Free Hosting  

 

Benzodiazepine Withdrawal Syndrome

 
I was prescribed Valium by several Psychiatrists over a period of 5 1/2 years, beginning in September, 1982. In early 1988 I decided I wanted to stop taking the Valium.
I had very few symptoms of withdrawal within the first two weeks after stopping the drug. But on the 13th day after I stopped completely all hell broke loose, and my body and mind fell apart.
Over the next week or two I began to develop both the physical and psychological symptoms which can occur in many people who stop taking benzodiazepines.
These symptoms lasted for years, and after doing research and talking with others who experienced the same thing, I found out that what I was suffering from was
Protracted Benzodiazepine Withdrawal Syndrome.

 

The Purpose of This Site: Is to warn people about benzodiazepines. They can be very damaging to your health if taken over a period of longer than a few weeks.

Although Benzodiazepine withdrawal is not completely understood at this time, it is thought that taking Benzodiazepines can create a physical dependency. Many people who take them for more than a few weeks develop withdrawal problems when they stop, which for some, can be severe.

I am not against Benzodiazepines. I know they can really help people when given for a short time. I know that so many people suffer from extreme anxiety and panic attacks and are desperate for help. But Benzos can be dangerous for many people when taken over a period of any longer than a few weeks. They can make you far more ill than you were before you started taking them.

What happens when you go to see a doctor about this.
In some cases, they are not informed about Benzodiazepine withdrawal. Even if they do have some knowledge of the problems withdrawing can bring, they do not thoroughly understand it.
Fifteen years ago when I stopped taking Valium very few people were aware that there was a prolonged problem with withdrawal in some people. Now however, more professionals are accepting that it is real. But be careful, there are professionals out there who will not understand. Therefore, you should be very skeptical when trying to find help for this.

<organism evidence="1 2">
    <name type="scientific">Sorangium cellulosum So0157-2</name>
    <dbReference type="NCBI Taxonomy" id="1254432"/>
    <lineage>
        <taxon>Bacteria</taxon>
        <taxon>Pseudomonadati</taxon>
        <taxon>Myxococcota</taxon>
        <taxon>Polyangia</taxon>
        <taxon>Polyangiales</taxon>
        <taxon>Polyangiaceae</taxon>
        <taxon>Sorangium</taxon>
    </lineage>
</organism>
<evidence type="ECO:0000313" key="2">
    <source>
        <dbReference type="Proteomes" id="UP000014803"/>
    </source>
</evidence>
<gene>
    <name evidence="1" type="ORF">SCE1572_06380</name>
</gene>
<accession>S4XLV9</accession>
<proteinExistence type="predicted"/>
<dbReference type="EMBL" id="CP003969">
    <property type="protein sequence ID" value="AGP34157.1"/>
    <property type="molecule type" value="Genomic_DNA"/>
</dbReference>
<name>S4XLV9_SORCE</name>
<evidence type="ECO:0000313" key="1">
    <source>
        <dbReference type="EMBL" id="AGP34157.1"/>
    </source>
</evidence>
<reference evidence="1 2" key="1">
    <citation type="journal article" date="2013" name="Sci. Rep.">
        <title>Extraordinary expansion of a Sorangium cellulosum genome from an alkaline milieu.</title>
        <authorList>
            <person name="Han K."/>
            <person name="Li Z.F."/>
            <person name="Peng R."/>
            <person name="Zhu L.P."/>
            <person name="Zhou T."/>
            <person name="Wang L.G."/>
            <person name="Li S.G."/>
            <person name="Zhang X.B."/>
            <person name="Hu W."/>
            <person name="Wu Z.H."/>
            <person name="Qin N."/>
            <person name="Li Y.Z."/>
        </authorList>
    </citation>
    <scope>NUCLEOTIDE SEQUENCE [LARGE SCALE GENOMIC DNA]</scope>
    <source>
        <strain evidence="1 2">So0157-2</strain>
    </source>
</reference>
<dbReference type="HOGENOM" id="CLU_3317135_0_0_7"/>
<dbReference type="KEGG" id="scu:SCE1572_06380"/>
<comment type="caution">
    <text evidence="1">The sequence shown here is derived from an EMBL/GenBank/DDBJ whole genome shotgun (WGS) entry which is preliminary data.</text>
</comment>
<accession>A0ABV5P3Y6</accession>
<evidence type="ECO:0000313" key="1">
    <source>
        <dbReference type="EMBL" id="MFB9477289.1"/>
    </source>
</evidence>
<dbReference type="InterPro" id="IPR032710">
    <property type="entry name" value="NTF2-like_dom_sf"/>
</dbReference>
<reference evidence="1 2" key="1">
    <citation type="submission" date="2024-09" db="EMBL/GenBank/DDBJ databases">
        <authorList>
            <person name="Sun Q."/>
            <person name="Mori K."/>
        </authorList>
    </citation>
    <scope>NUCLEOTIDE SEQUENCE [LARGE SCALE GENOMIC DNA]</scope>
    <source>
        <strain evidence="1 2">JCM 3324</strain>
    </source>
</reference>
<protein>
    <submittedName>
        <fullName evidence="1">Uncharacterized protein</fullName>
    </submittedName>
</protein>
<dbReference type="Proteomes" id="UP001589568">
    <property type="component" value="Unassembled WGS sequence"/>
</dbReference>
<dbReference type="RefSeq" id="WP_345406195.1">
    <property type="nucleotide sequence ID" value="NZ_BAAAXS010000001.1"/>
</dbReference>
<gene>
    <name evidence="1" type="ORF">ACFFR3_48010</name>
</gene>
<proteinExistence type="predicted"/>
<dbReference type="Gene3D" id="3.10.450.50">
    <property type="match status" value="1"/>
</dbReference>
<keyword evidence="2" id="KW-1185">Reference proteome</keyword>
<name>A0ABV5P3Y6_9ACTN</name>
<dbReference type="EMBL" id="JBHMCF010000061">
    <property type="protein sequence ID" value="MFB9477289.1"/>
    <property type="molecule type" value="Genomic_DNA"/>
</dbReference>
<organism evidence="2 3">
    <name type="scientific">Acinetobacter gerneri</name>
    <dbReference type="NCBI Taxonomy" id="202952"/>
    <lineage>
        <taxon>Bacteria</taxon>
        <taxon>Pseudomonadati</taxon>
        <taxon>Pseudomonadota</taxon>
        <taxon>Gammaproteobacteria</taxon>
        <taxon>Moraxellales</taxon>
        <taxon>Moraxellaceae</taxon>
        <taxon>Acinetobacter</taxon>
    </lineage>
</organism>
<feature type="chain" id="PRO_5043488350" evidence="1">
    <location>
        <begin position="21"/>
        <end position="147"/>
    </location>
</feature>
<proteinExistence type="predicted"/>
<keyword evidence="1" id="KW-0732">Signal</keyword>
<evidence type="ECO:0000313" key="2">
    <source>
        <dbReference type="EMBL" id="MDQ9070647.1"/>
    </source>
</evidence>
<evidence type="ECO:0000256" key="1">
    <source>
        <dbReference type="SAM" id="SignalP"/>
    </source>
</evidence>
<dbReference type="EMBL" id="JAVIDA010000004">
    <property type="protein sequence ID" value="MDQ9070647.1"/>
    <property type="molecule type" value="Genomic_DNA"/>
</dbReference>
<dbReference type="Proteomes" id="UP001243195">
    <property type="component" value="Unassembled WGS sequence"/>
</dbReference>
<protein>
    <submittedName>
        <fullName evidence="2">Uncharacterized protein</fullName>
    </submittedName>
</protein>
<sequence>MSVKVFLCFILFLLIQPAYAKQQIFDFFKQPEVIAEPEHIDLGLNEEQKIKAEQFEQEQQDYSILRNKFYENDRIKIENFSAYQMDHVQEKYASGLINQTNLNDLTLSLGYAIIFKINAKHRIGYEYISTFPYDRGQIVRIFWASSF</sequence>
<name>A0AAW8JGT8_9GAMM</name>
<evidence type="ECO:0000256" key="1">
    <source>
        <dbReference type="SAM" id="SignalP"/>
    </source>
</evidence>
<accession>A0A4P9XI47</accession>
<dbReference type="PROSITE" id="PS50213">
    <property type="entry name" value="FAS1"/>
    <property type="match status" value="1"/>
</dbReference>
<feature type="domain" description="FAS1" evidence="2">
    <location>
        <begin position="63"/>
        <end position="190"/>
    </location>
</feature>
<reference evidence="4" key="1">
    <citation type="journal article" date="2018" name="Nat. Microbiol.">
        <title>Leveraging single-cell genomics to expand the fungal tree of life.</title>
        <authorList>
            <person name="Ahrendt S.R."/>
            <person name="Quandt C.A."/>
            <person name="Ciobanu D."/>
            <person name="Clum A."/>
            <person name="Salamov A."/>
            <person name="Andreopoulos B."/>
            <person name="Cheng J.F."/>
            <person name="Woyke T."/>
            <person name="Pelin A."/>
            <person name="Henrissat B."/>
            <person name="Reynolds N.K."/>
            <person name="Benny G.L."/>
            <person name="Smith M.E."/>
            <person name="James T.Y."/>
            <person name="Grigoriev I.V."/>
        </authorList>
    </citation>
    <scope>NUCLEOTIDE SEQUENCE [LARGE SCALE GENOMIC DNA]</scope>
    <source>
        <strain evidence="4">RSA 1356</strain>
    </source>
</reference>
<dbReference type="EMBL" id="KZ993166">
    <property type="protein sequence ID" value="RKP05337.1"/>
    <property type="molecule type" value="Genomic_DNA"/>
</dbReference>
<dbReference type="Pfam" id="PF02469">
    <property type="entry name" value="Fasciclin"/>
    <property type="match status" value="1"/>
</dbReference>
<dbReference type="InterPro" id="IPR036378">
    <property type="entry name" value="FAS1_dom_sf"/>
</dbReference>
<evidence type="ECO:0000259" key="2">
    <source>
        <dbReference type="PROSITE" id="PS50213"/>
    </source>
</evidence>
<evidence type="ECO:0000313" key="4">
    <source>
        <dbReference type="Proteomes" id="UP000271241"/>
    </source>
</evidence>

What can you do if you have been on a Benzodiazepine for a few months or a few years, and want or need to stop them?
Most importantly, never stop taking your pills abruptly. This can cause seizures.
You need guidance and help to get through stopping the pills.
You should never try to stop taking a Benzodiazepine without the help of a doctor who understands Benzodiazepine withdrawal. You need to look very carefully for the right professional to help you. Also, very importantly, you need enough information so that you will be informed when you go to see a doctor. That way you will be prepared to choose the right one and also able to help yourself in the ways that you need.
Where can you find guidance and help? Here are some links to places on the web where you can get good information about this. There's not a lot out there...but the resources are growing.

A Mailing List:
Please join the mailing list called "Benzo" at Yahoo. It is for anybody who is having a problem with Benzodiazepines. People are joining, and it's a great place to make contacts and share information. If you are having any kind of problem stopping Benzodiazepines, please join the list. The mailing list is called Benzo, and originates out of Groups.yahoo.com.

Very Informative FAQ:
Benzodiazepine Dependency and Withdrawal FAQ:
A FAQ will now answer many of your questions about Benzodiazepine dependency and withdrawal. It has been compiled by members of the mailing list Benzo at Yahoo. A must read!

A booklet on how to withdraw from Benzos: